• Many sections of the Cabot Trail were flooded and reduced to one lane (HH)
  • The Chedabucto Bay area was not badly damaged. The power flicked several times and only a few branches had fallen down (HH)
  • Three accidents occurred on the Bicentennial Highway due to hydroplaning (HH)
  • Halifax experienced driving rain and fierce winds which caused shattered windows and toppled trees across the province (ET)
  • Flooding was reported at Mount Saint Vincent University on the Bedford Highway and in Eastern Passage (HH)
  • In Cape Breton, a woman drove into Clyburn Brook, which was flooded. The volunteer firefighters from Ingonish helped save the women; however, two firefighters were injured during the rescue (TJ)
  • Moosehead, Mushaboom and Musquodoboit were all hit hard by the hurricane (G)
  • Tens of thousands of people were without power in Nova Scotia on Sunday night (G)
  • One man from Purcell's Cove was injured during the storm when he was trying to fasten his boat (HH)

New Brunswick

September 16, 1996

  • Saint John reported 54.5 mm of rain. Most of it, however, was due to a system that preceded Hortense. The maximum winds reported were 44 km/h (TJ)

PrinceEdward Island

September 16, 1996

  • Wind of 130 km/h passed through the island causing havoc with power lines (G)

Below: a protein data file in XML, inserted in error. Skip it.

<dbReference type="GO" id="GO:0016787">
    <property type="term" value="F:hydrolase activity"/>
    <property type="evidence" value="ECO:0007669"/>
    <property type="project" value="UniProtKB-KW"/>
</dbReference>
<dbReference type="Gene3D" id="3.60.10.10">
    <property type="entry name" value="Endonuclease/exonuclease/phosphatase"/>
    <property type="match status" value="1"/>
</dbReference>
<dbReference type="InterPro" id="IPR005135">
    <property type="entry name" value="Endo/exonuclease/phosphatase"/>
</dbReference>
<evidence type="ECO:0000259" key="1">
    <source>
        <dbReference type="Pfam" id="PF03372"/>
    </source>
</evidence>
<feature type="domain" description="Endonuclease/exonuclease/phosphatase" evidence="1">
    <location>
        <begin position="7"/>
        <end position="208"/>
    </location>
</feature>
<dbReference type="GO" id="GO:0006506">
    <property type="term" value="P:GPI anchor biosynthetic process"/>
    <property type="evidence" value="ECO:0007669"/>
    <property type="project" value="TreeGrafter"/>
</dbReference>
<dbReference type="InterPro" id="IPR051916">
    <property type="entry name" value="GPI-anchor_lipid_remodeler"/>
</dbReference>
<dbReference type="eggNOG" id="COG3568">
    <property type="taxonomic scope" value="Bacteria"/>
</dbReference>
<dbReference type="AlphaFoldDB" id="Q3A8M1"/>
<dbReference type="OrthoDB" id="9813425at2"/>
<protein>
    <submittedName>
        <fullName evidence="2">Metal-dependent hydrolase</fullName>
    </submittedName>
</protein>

• 44 mm of rain was measured in Charlottetown while wind gust as high as 83 km/h were measured (G)
  • The Prince Edward Island ferry service was cancelled for most of Saturday and two crossings on Sunday (G)
  • Power in Charlottetown and the western part of the island was also lost (G)
  • Kings County suffered the brunt of the storm (G)
  • Residence in Montague and Murray River were without power for most of the day (G)
  • An insulator broke on a transmission line at Souris power station, causing East Point and Souris to lose power for about two hours (G)

Newfoundland

September 16, 1996

  • 40 mm of rain fell in St. John’s, Mount Pearl and surrounding areas (ET)
  • Heavy rains and high winds were reported on the Burin Peninsula. Winds of 60 km/h forced the Challenge Cup Soccer Finals to be cancelled (ET)
  • $4,000 of damage was done to a man’s house on Fahey Street, Kilbride. He experienced flooding in his basement (ET)
  • Many others on Fahey Street also experienced damages (ET)
  • Two firefighters were sent to hospital when their rescue vehicle hydroplaned on the Trans Canada Highway near Foxtrap and hit a pumper truck while responding to another vehicle accident. One firefighter was admitted to the hospital with a broken leg, head wound, and rib injuries. The other also had head wounds but was released. $50,000 damage was done to the trucks (ET)
  • All sporting activities were cancelled within the region (ET)
  • Approximately 500 people have called with flood-related problems due to the storm sewers not being able to handle the rain (ET)
  • Several main routes were closed due to flooding including the Waterford Bridge Rd. It was closed from Cowan Avenue to Corpus Christi Church (ET)
  • Mount Carson Avenue in Mount Pearl was closed when the road was washed away (ET)
  • Kenmount Road received some flooding near the Newfoundland Labrador Teachers Association Building, while flooding was also present at Brookfield Road and Perlin Street, next to Symes Bridge on Waterford Bridge Road and Hillview Drive, and at McDonald Drive and Torbay Road (ET)
  • Four hydroplaning accidents were reported (ET)